Oceans are rising at an alarming rate with future predictions almost impossible to comprehend, let alone plan for. Rising seas have and will further impact coastal communities in multiple ways, including flooding to homes and businesses and salt infiltration into our drinking water, but also can have large impacts on natural ecosystems. Salt marshes, in particular, are at great risk of ‘drowning’ from sea-level-rise.
Great Bay is a place where the ocean and rivers, land and water, and people and nature meet. It lies at the confluence of tidally driven salt water from the Gulf of Maine and fresh water from the Salmon Falls, Cocheco, Bellamy, Oyster, Lamprey, Squamscott, and Winnicut rivers. Before reaching the bay, seawater travels 15 miles inland—a geographic configuration makes Great Bay one of the nation’s most recessed estuaries. It is often referred to as New Hampshire’s “hidden coast.” Because it has such a large tidal exchange and seasonal variation, the salinity in Great Bay can fluctuate quite a bit.
With sea level on the rise, researchers at UNH are looking into the best way to protect our coastal salt marshes. Working in collaboration with Great Bay National Estuarine Research Reserve, researchers are able to implement different techniques to prevent salt marsh erosion due to sea level rise. This post is the first of two, highlighting two graduate students working on salt marsh resiliency and restoration techniques.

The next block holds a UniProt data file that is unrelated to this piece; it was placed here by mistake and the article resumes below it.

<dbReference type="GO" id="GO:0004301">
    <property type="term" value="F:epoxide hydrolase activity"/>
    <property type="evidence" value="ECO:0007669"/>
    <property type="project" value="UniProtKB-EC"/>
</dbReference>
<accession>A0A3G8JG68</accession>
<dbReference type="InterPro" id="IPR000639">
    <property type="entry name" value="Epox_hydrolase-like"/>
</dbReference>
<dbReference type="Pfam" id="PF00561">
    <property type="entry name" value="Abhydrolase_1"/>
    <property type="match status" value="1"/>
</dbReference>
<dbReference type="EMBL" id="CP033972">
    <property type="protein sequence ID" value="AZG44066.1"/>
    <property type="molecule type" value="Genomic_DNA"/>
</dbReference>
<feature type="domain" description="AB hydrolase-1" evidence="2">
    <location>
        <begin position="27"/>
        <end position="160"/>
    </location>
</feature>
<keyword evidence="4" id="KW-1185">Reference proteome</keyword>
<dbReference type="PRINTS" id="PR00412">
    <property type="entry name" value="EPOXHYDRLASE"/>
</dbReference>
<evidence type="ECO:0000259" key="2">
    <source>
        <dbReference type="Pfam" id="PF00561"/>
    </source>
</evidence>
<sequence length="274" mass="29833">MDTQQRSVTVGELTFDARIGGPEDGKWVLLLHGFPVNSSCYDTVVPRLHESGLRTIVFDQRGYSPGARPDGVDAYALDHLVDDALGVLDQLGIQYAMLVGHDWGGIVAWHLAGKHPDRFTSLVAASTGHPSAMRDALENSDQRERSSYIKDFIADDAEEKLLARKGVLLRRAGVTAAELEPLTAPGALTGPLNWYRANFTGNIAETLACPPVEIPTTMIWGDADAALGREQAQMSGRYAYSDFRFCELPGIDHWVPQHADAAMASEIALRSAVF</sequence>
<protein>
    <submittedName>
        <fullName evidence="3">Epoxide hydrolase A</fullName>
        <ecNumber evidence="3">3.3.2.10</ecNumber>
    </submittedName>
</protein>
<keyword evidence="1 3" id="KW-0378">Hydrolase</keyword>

Nearly three years ago, Great Bay Stewards board member Laura Byergo came to the group with a challenge. She had been pledged up to $5000 in matching funds toward the rehabilitation of Blanding’s turtle nesting sites. The Stewards rose to the task, obtaining donations from board members, crowdfunding, the Greenland Women’s Club, and Stewards members.
Today, through the hard work of multiple partners, new nesting sites have been created in the Seacoast region and the turtles have begun to arrive.
Every spring for the past 50 years, researchers of estuarine science make their annual migration to a coastal town in New England to share their latest findings. For 3 days, researchers convene to present their work often relating to water quality, seagrasses, salt marshes, fish communities, and invertebrates such as oysters, or to discuss a pressing issue such as rising seas or ocean acidification.
When healthy, sea grasses form dense underwater meadows that provide many benefits to bay organisms and us, including producing great quantities of oxygen that many marine creatures need to thrive, provide excellent physical habitat for young fish and shellfish, improves water quality by absorbing excess nutrients, and increases water clarity by filtering sediments.